Kudzu tea has long been known as being potent for circulatory problems and ailments.
Kudzu is a creeping and trailing vine that is native to regions of Japan and China but now grows in many parts of Asia as well in the southeastern areas of the United States. Kudzu is typically found growing in shaded areas along mountains, fields, roadsides, in thickets and thin forests. In these areas, kudzu roots often grow rapidly and the resulting vines reach a length that’s longer than that of a human body.
In Traditional Chinese Medicine, kudzu is considered as one of the 50 fundamental herbs and is often used to help vent pathogens and pathogenic influences. Its scientific name is pueraria lobata and called ge-gen in China.
Kudzu is considered as an edible vegetable in Asia and has been used in many parts of the continent as a healing root for thousands of years. As an accompaniment for Asian soups, the kudzu is typically sliced into small pieces and slowly cooked for many hours. The starch sourced from the kudzu is often cooked into noodles and pastes, into pastries, and used as a thickening agent in sauces.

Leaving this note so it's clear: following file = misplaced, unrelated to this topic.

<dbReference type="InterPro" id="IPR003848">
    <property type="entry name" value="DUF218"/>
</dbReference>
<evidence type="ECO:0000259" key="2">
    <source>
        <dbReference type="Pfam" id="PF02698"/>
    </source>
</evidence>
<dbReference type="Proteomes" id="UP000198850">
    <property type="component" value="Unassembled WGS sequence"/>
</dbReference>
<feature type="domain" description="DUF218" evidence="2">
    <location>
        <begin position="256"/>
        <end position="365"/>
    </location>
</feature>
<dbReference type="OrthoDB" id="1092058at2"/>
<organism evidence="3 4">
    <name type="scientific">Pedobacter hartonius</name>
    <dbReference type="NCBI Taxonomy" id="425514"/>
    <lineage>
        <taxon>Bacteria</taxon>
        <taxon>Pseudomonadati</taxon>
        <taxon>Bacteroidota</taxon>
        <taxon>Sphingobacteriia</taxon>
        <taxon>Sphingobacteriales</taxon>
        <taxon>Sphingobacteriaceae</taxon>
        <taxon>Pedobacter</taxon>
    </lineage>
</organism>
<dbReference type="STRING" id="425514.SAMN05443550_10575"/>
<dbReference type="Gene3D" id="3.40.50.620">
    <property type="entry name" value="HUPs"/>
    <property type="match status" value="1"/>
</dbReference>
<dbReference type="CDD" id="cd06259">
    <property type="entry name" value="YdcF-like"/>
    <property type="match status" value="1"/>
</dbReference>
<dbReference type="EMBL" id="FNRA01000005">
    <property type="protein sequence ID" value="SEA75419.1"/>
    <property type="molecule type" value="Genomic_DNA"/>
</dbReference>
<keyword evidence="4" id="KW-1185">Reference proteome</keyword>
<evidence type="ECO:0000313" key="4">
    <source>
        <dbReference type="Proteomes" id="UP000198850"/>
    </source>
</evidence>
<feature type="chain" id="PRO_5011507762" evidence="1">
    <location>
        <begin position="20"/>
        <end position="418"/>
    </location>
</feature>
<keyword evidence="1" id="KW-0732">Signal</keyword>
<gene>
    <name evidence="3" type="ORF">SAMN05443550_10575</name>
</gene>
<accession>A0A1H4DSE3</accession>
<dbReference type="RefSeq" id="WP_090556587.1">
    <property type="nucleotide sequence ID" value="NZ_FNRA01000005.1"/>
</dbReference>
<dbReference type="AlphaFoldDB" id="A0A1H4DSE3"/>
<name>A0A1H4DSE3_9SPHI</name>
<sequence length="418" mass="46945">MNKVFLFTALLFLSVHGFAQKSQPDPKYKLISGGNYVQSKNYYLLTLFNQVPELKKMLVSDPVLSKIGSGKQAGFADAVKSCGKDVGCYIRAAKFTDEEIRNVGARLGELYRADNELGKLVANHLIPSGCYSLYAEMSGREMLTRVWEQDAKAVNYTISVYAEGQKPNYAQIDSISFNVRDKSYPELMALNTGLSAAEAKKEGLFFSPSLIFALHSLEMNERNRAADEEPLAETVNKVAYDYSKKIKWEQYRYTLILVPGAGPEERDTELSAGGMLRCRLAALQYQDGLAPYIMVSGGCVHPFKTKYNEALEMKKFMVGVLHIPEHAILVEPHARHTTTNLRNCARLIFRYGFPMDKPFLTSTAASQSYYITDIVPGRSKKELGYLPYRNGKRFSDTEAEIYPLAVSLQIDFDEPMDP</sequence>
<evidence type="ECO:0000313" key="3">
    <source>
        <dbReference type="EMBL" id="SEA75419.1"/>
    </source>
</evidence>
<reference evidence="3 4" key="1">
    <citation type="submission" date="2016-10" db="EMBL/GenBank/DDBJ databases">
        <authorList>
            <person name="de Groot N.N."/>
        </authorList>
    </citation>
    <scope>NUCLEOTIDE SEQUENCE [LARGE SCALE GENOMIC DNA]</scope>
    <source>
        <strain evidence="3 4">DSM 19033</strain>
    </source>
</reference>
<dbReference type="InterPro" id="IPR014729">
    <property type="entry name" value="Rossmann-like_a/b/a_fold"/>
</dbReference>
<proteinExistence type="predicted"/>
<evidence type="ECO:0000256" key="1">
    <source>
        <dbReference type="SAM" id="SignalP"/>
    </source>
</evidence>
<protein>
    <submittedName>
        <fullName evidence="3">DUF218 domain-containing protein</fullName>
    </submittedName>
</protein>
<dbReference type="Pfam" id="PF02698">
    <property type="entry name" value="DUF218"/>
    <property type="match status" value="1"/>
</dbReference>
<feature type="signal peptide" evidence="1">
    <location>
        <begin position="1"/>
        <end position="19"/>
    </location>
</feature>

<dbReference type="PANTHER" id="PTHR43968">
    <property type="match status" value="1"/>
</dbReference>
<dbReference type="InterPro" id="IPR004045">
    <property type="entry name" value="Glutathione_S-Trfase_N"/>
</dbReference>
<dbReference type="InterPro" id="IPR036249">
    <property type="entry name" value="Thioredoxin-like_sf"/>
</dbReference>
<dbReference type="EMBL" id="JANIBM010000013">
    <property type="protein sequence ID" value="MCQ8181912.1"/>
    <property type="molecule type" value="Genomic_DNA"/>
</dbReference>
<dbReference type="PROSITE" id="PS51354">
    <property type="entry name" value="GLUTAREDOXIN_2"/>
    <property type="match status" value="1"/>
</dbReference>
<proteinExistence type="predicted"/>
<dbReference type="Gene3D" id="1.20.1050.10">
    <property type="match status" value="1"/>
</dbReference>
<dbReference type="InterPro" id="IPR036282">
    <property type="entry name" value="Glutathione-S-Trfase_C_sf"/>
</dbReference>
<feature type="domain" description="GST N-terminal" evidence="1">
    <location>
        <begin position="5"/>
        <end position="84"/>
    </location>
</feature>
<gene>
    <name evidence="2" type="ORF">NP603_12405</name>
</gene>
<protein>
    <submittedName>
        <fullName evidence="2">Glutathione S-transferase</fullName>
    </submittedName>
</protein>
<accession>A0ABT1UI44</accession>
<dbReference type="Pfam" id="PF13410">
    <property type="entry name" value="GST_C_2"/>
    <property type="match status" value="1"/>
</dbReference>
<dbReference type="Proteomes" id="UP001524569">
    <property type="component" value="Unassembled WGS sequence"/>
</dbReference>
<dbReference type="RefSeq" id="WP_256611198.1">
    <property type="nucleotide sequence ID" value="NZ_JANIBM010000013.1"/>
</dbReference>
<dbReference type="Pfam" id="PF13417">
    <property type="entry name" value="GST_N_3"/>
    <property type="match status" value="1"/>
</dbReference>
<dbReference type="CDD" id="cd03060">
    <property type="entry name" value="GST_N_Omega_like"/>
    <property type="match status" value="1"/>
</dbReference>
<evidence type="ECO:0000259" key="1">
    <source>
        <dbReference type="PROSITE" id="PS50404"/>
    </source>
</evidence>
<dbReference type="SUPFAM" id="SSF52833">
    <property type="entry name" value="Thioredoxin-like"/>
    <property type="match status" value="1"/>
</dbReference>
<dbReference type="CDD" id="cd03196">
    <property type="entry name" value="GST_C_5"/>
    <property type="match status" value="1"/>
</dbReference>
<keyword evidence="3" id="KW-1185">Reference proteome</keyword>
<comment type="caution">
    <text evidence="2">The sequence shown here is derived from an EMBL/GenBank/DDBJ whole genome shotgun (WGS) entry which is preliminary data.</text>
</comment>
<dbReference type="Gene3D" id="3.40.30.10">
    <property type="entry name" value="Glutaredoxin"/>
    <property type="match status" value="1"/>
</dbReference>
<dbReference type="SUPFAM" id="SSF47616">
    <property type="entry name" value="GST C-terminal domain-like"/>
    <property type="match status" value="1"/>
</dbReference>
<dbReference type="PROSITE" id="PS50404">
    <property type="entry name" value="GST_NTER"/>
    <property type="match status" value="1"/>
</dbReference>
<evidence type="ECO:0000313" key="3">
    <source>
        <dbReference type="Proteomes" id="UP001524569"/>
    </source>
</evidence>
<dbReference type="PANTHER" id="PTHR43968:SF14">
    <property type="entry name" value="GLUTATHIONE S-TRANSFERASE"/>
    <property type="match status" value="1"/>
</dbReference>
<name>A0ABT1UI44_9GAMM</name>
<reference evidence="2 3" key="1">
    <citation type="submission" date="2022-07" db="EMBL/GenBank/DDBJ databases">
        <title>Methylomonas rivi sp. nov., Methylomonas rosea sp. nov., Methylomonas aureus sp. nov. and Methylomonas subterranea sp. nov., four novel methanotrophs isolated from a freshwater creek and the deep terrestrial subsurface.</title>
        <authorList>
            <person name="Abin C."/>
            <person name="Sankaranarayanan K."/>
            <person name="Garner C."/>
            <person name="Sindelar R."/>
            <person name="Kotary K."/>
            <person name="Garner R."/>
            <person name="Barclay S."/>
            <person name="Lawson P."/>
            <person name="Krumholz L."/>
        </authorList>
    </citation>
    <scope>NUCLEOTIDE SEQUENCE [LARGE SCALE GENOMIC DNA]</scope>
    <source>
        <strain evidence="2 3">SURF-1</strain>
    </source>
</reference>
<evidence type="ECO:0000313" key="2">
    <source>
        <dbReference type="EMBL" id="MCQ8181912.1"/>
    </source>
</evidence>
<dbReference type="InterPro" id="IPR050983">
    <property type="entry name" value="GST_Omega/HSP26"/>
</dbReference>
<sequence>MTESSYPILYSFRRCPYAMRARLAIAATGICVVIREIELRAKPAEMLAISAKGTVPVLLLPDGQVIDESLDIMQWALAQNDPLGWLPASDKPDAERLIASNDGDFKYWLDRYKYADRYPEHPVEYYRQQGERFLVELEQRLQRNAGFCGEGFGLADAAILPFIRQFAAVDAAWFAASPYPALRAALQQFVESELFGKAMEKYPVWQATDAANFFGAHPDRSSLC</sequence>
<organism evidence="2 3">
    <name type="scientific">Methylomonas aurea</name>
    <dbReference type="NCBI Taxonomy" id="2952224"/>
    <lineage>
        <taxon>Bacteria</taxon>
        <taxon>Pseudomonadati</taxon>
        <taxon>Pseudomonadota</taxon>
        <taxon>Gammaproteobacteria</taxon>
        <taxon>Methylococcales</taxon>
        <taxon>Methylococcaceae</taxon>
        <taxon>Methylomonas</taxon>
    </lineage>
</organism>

The main constituents in the kudzu root are isoflavones, like daidzin, daidzein, glycosides and puerarin. These chemical compounds abundant in kudzu are said to be responsible in helping bring about improvement in the blood circulation along the coronary arteries.
Kudzu tea can be made by brewing a pot of black tea (can be the oolong or the pu erh tea) and then adding a handful of kudzu roots into the mix. The health properties of the roots combine with the black tea to create a healthy and satisfying combo.
There is another kind of kudzu tea and it is prepared by simmering kudzu leaves in water for about 15 minutes. However, the kind of tea used in the traditional Chinese medicinal way is that made with the kudzu roots.
The following are the health benefits attributed to the tea:
- May help enhance the flow of blood to the brain in people suffering from arteriosclerosis. Kudzu is widely used in the treatment of patients of angina pectoris.
- May help in treating headache and dizziness problems in people suffering from high blood pressure.
- May help in alleviating muscle pain, particularly in the neck and back areas.
- May help in easing stiffness.
- May help in suppressing the craving for alcohol.
- May have potential in controlling type II diabetes and hypertension in post-menopausal women.